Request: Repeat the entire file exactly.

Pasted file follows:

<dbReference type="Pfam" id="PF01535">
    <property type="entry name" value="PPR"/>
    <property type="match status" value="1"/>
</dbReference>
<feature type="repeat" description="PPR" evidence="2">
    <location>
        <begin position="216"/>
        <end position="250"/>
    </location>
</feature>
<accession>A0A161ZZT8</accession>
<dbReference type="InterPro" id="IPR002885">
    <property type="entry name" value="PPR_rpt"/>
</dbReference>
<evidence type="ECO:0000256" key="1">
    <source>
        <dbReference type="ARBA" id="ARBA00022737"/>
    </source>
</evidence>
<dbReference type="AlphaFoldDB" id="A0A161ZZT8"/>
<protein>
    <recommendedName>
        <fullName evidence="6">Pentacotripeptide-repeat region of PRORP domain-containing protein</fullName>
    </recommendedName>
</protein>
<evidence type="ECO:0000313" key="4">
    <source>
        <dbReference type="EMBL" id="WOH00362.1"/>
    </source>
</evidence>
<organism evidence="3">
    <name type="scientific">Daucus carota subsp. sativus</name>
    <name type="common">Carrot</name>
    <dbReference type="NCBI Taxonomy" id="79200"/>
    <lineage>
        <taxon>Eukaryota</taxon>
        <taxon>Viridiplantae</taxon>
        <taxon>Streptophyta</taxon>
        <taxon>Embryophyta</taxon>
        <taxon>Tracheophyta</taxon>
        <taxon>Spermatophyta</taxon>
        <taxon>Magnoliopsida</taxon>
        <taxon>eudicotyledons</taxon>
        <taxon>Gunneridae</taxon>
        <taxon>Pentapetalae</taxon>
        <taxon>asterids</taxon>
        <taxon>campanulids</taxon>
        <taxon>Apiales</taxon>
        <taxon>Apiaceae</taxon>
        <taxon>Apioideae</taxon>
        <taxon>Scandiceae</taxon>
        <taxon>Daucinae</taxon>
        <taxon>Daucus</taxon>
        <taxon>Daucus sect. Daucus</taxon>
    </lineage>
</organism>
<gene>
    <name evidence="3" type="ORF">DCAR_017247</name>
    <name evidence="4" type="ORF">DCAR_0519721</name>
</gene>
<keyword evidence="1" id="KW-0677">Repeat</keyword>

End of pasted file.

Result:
<dbReference type="Pfam" id="PF01535">
    <property type="entry name" value="PPR"/>
    <property type="match status" value="1"/>
</dbReference>
<feature type="repeat" description="PPR" evidence="2">
    <location>
        <begin position="216"/>
        <end position="250"/>
    </location>
</feature>
<accession>A0A161ZZT8</accession>
<dbReference type="InterPro" id="IPR002885">
    <property type="entry name" value="PPR_rpt"/>
</dbReference>
<evidence type="ECO:0000256" key="1">
    <source>
        <dbReference type="ARBA" id="ARBA00022737"/>
    </source>
</evidence>
<dbReference type="AlphaFoldDB" id="A0A161ZZT8"/>
<protein>
    <recommendedName>
        <fullName evidence="6">Pentacotripeptide-repeat region of PRORP domain-containing protein</fullName>
    </recommendedName>
</protein>
<evidence type="ECO:0000313" key="4">
    <source>
        <dbReference type="EMBL" id="WOH00362.1"/>
    </source>
</evidence>
<organism evidence="3">
    <name type="scientific">Daucus carota subsp. sativus</name>
    <name type="common">Carrot</name>
    <dbReference type="NCBI Taxonomy" id="79200"/>
    <lineage>
        <taxon>Eukaryota</taxon>
        <taxon>Viridiplantae</taxon>
        <taxon>Streptophyta</taxon>
        <taxon>Embryophyta</taxon>
        <taxon>Tracheophyta</taxon>
        <taxon>Spermatophyta</taxon>
        <taxon>Magnoliopsida</taxon>
        <taxon>eudicotyledons</taxon>
        <taxon>Gunneridae</taxon>
        <taxon>Pentapetalae</taxon>
        <taxon>asterids</taxon>
        <taxon>campanulids</taxon>
        <taxon>Apiales</taxon>
        <taxon>Apiaceae</taxon>
        <taxon>Apioideae</taxon>
        <taxon>Scandiceae</taxon>
        <taxon>Daucinae</taxon>
        <taxon>Daucus</taxon>
        <taxon>Daucus sect. Daucus</taxon>
    </lineage>
</organism>
<gene>
    <name evidence="3" type="ORF">DCAR_017247</name>
    <name evidence="4" type="ORF">DCAR_0519721</name>
</gene>
<keyword evidence="1" id="KW-0677">Repeat</keyword>